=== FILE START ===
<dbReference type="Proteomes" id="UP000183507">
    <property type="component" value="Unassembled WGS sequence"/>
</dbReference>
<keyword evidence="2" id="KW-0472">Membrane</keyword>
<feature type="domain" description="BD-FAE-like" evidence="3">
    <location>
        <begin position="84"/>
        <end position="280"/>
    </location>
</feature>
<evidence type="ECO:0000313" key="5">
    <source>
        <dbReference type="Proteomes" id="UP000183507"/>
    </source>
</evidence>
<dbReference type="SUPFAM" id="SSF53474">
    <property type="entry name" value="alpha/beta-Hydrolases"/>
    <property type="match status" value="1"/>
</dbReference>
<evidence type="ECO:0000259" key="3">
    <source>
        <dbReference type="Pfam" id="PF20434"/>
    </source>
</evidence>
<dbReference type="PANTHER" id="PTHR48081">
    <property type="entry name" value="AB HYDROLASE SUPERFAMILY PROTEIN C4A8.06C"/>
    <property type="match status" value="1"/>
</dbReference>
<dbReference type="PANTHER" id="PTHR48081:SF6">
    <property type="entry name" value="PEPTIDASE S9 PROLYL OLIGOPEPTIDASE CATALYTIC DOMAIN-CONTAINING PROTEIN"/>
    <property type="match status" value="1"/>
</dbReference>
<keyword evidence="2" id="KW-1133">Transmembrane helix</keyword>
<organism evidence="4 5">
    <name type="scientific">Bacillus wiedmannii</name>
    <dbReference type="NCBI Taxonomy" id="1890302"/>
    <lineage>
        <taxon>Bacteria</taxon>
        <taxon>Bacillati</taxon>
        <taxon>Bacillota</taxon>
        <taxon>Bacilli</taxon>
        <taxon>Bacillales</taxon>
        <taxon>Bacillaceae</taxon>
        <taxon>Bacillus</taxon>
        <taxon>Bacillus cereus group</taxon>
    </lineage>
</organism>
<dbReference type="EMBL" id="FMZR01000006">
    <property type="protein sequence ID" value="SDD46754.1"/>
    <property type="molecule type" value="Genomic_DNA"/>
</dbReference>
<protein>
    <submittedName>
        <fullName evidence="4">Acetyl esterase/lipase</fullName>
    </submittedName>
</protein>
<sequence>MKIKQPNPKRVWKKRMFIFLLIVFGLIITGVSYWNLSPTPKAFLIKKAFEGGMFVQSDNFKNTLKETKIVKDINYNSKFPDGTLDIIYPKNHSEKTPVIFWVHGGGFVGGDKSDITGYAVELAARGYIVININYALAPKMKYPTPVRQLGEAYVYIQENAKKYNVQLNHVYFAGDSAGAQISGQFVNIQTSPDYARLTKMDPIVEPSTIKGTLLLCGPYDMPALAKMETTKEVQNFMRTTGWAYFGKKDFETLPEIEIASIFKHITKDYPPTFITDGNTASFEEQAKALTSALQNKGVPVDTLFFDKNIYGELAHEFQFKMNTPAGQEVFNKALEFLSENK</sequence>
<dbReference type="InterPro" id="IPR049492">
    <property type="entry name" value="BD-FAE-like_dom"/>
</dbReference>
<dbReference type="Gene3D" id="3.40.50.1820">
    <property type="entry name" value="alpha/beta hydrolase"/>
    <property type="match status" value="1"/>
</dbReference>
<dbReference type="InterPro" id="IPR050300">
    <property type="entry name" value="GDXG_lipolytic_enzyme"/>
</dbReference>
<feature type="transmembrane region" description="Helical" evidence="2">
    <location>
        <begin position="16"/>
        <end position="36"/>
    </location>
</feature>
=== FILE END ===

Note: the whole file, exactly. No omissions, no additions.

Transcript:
<dbReference type="Proteomes" id="UP000183507">
    <property type="component" value="Unassembled WGS sequence"/>
</dbReference>
<keyword evidence="2" id="KW-0472">Membrane</keyword>
<feature type="domain" description="BD-FAE-like" evidence="3">
    <location>
        <begin position="84"/>
        <end position="280"/>
    </location>
</feature>
<evidence type="ECO:0000313" key="5">
    <source>
        <dbReference type="Proteomes" id="UP000183507"/>
    </source>
</evidence>
<dbReference type="SUPFAM" id="SSF53474">
    <property type="entry name" value="alpha/beta-Hydrolases"/>
    <property type="match status" value="1"/>
</dbReference>
<evidence type="ECO:0000259" key="3">
    <source>
        <dbReference type="Pfam" id="PF20434"/>
    </source>
</evidence>
<dbReference type="PANTHER" id="PTHR48081">
    <property type="entry name" value="AB HYDROLASE SUPERFAMILY PROTEIN C4A8.06C"/>
    <property type="match status" value="1"/>
</dbReference>
<dbReference type="PANTHER" id="PTHR48081:SF6">
    <property type="entry name" value="PEPTIDASE S9 PROLYL OLIGOPEPTIDASE CATALYTIC DOMAIN-CONTAINING PROTEIN"/>
    <property type="match status" value="1"/>
</dbReference>
<keyword evidence="2" id="KW-1133">Transmembrane helix</keyword>
<organism evidence="4 5">
    <name type="scientific">Bacillus wiedmannii</name>
    <dbReference type="NCBI Taxonomy" id="1890302"/>
    <lineage>
        <taxon>Bacteria</taxon>
        <taxon>Bacillati</taxon>
        <taxon>Bacillota</taxon>
        <taxon>Bacilli</taxon>
        <taxon>Bacillales</taxon>
        <taxon>Bacillaceae</taxon>
        <taxon>Bacillus</taxon>
        <taxon>Bacillus cereus group</taxon>
    </lineage>
</organism>
<dbReference type="EMBL" id="FMZR01000006">
    <property type="protein sequence ID" value="SDD46754.1"/>
    <property type="molecule type" value="Genomic_DNA"/>
</dbReference>
<protein>
    <submittedName>
        <fullName evidence="4">Acetyl esterase/lipase</fullName>
    </submittedName>
</protein>
<sequence>MKIKQPNPKRVWKKRMFIFLLIVFGLIITGVSYWNLSPTPKAFLIKKAFEGGMFVQSDNFKNTLKETKIVKDINYNSKFPDGTLDIIYPKNHSEKTPVIFWVHGGGFVGGDKSDITGYAVELAARGYIVININYALAPKMKYPTPVRQLGEAYVYIQENAKKYNVQLNHVYFAGDSAGAQISGQFVNIQTSPDYARLTKMDPIVEPSTIKGTLLLCGPYDMPALAKMETTKEVQNFMRTTGWAYFGKKDFETLPEIEIASIFKHITKDYPPTFITDGNTASFEEQAKALTSALQNKGVPVDTLFFDKNIYGELAHEFQFKMNTPAGQEVFNKALEFLSENK</sequence>
<dbReference type="InterPro" id="IPR049492">
    <property type="entry name" value="BD-FAE-like_dom"/>
</dbReference>
<dbReference type="Gene3D" id="3.40.50.1820">
    <property type="entry name" value="alpha/beta hydrolase"/>
    <property type="match status" value="1"/>
</dbReference>
<dbReference type="InterPro" id="IPR050300">
    <property type="entry name" value="GDXG_lipolytic_enzyme"/>
</dbReference>
<feature type="transmembrane region" description="Helical" evidence="2">
    <location>
        <begin position="16"/>
        <end position="36"/>
    </location>
</feature>